Quail really benefits from cooking sous vide. This precision method keeps the bird at a constant low temperature, which prevents the delicate meat from overheating, drying out and becoming tough. The end result is beautifully tender and moist. This recipe recommends cooking the breast on the bone to help the meat keep its shape.
- Preheat the water bath to a temperature of 62⁰C.
- Carefully trim off the legs of the quail. The legs are not required for this recipe but you can save them for later use.
- Scoop out of the quail’s entrails and clean the inside of the cavity with kitchen paper.
- Sprinkle salt all over the meat, including inside the cavity, and seal the bird inside a vacuum bag with a ladleful of chicken stock.
- Place the bag in the water bath and leave to cook for 45 minutes.
- Slide the cooked quail out of the vacuum bag and pat dry with kitchen paper.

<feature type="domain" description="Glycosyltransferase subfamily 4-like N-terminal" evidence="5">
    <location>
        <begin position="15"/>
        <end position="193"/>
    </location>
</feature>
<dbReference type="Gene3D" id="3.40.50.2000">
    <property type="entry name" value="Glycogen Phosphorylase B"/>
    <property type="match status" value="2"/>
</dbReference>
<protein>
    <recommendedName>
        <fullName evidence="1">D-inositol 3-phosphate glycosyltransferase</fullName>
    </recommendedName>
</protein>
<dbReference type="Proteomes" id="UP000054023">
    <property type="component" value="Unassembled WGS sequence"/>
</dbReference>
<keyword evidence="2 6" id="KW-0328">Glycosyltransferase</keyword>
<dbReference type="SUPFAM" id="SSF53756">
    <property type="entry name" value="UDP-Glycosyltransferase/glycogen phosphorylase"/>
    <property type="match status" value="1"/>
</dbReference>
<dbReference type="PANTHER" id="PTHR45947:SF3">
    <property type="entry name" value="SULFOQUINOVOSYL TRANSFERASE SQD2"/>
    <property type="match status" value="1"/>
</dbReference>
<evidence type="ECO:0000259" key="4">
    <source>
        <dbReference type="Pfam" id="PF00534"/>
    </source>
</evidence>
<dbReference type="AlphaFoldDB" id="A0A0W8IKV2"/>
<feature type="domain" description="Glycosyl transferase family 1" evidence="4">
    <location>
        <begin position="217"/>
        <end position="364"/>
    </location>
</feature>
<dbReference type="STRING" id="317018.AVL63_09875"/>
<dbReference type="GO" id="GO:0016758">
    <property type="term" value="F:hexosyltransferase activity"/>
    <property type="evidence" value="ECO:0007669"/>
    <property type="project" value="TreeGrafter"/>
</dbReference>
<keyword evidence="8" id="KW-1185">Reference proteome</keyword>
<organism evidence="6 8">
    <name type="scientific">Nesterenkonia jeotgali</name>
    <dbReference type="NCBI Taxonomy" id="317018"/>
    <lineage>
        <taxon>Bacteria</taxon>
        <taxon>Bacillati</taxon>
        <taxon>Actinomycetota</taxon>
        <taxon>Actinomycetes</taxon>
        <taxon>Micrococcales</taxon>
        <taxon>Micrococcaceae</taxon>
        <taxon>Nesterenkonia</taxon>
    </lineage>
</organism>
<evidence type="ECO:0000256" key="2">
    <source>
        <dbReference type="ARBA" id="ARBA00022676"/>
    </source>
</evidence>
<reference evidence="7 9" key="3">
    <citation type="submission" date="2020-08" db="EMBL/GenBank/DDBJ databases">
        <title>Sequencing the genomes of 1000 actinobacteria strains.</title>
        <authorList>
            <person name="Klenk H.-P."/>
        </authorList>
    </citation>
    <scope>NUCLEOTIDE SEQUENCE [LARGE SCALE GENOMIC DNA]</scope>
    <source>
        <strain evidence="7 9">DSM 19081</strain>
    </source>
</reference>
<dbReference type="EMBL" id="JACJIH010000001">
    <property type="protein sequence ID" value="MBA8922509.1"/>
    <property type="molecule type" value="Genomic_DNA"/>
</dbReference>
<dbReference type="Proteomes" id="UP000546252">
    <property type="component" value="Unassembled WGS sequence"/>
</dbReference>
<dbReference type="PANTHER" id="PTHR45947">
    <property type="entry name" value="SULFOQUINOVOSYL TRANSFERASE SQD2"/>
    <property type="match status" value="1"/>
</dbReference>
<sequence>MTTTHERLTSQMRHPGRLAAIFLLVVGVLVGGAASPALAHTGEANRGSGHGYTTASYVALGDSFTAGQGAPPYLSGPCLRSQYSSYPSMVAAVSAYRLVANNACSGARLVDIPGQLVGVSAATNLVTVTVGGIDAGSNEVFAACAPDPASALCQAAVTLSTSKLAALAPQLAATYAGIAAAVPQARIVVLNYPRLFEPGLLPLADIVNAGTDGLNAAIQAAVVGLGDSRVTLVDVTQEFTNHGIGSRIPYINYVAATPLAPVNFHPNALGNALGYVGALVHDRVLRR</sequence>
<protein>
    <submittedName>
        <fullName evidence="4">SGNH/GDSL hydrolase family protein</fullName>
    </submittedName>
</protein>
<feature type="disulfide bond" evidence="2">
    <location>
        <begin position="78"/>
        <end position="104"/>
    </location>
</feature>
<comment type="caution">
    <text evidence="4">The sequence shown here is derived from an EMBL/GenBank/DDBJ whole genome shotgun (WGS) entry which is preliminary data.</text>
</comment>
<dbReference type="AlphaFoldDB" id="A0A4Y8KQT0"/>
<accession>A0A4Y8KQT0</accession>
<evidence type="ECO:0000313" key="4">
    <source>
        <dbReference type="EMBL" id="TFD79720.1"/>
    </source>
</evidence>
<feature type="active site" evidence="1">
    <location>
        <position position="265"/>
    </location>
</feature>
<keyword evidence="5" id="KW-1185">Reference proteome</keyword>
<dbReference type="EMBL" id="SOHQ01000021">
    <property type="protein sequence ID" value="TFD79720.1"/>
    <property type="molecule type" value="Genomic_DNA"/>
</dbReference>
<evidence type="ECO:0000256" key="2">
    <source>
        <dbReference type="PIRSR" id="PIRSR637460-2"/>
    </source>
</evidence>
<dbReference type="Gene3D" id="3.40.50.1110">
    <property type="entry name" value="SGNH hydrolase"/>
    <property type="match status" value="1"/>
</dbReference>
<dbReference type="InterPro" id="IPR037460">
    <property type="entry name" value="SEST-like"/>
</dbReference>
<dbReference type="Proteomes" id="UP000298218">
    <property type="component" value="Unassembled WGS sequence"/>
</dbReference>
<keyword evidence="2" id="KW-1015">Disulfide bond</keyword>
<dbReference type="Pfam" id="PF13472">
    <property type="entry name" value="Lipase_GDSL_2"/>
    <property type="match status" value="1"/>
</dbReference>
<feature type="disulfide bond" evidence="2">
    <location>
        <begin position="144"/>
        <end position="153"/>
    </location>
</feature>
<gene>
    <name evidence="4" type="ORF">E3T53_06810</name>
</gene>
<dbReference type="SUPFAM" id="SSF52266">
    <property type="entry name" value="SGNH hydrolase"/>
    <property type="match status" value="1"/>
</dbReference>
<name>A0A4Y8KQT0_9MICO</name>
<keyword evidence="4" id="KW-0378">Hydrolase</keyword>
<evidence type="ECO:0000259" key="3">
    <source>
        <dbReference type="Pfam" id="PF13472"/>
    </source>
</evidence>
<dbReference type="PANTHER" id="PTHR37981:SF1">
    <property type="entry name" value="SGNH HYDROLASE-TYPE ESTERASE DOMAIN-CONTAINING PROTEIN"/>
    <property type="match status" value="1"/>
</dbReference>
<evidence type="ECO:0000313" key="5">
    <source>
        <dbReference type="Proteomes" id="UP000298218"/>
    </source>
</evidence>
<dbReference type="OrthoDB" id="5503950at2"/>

- Place a frying pan over a high heat and add a splash of oil. When the oil is hot, add the quail and fry until the skin is golden and crisp. It is now ready to serve. You can serve the meat on the bone or you can slice off the breasts and discard the rest of the carcass.
For added flavour, seal some herbs or aromatics in the vacuum bag with the quail. A sprig of thyme or rosemary or some crushed garlic would work well.
Alternatively, give your quail an Asian twist by massaging a small amount of miso paste into the meat before cooking.
In 2012, Colin McGurran’s spectacular Quail in the woods made the final banquet of Great British Menu. This feat of culinary wizardry would be almost impossible to replicate outside of a professional kitchen but you could bring a little bit of McGurran’s magic to your table at home by making one of the delicious quail-based elements in the dish.
Those looking for a slightly simpler way to serve quail might like to try Mark Dodson’s Breasts of quail with pea purée, pancetta and marjoram jus, which would be a great choice of main for a springtime dinner party.
Recipe courtesy of www.greatbritishchefs.com